When Casper began selling its mattress-in-a-box foam beds direct to the consumer three years ago, the online startup was considered an industry disruptor for bypassing traditional mattress stores. But the company is bowing to conventional wisdom after all and, for the second time in a year, has teamed up with a brick-and-mortar retailer where you can try and buy its mattresses and bedding.

Target just added displays of Casper bedding to most of its stores, and mattresses to a select few. West Elm has featured the mattresses at 70 stores since last July.

That makes it easier to try a Casper mattress before it arrives on your doorstep and aligns with Consumer Reports' longstanding advice to try a mattress for at least 15 minutes before you buy it.

Target is marketing twin and twin XL Casper mattresses to college students in 35 stores located near college campuses. The mattresses are displayed with a foam mattress topper, called a layer, sold only at Target.

“The layer was specifically created for our back-to-college guest, and meant to layer on top of dorm mattresses,” says Emily Hendricks, a spokesperson for Target. It can also be used separately in a pinch. (College kids can sleep on anything.)

Shoppers can try both the single mattress and layer at Target, but that’s not great for couples looking for a new bed. West Elm offers a full showroom experience where shoppers can lie on a queen-size mattress. Both retailers sell Casper mattresses of all sizes online direct to the consumer, at the same prices as Casper on its own website.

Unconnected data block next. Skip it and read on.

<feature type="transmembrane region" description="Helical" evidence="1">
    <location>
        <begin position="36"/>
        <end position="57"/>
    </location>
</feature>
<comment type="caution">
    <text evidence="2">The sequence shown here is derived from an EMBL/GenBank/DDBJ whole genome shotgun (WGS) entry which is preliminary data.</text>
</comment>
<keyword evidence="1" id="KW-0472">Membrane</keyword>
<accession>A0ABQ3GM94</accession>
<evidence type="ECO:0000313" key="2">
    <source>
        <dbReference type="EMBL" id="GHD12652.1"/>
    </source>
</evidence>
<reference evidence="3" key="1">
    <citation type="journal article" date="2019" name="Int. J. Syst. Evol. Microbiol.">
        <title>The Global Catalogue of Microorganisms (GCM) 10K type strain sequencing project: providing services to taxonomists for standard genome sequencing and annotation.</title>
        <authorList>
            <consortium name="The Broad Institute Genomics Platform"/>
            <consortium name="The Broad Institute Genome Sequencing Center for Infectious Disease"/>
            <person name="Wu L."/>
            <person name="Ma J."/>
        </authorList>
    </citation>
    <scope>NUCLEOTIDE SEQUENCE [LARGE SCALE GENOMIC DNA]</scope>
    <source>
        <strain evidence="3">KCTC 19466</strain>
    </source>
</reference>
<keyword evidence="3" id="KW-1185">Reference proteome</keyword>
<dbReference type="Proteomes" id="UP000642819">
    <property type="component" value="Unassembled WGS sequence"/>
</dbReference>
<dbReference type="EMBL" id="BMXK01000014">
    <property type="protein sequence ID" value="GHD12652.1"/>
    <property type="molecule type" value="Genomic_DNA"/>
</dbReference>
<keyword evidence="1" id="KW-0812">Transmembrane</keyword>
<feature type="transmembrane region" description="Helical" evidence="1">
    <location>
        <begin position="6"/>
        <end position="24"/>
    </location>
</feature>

To compensate for consumers buying mattresses sight unseen, Casper offers a generous return policy that allows you to try a mattress for 100 days and, if not satisfied, return it for a full refund. The company honors that policy at Target and West Elm, and both retailers will arrange to have a mattress picked up if you decide to return it.

“Sleep on it, lounge on it, dream on it—if you don’t love it, we’ll give you a full refund,” says Emma Frane, a Casper spokesperson.

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Casper and the Competition

Casper sells 39 percent of all foam mattress-in-a-box beds, followed by Tuft & Needle, which accounts for 29 percent of the market, according to a report from 1010data.com, a market analytics firm. By partnering with Target the company gets greater visibility and a lot more—Target has invested $75 million in Casper, according to a report in Recode.

Sounds like it’s a good deal for Casper, but is it a good deal for consumers? Yes, if you want to try a mattress-in-a-box before you buy it. And Casper does make a good mattress. In our tests of foam mattresses, the $950 queen-size Casper mattress is second only to the Sleep on Latex Pure Green Firm, $1,200. Both offer very good support for folks who sleep on their side, but the Sleep on Latex is better for people who sleep on their back. Costco’s Novaform 14" Serafina Pearl Gel, $800, scored just a hair below the Casper with similar scores for support.

Casper isn’t the only direct-to-consumer mattress seller taking it to the street. Tuft & Needle has two stores in Arizona and one in San Francisco and is planning more. It also partners with a design firm called Interior Define, which has showrooms in Chicago and New York.

Looks like the disruptors are teaming up with the disrupted.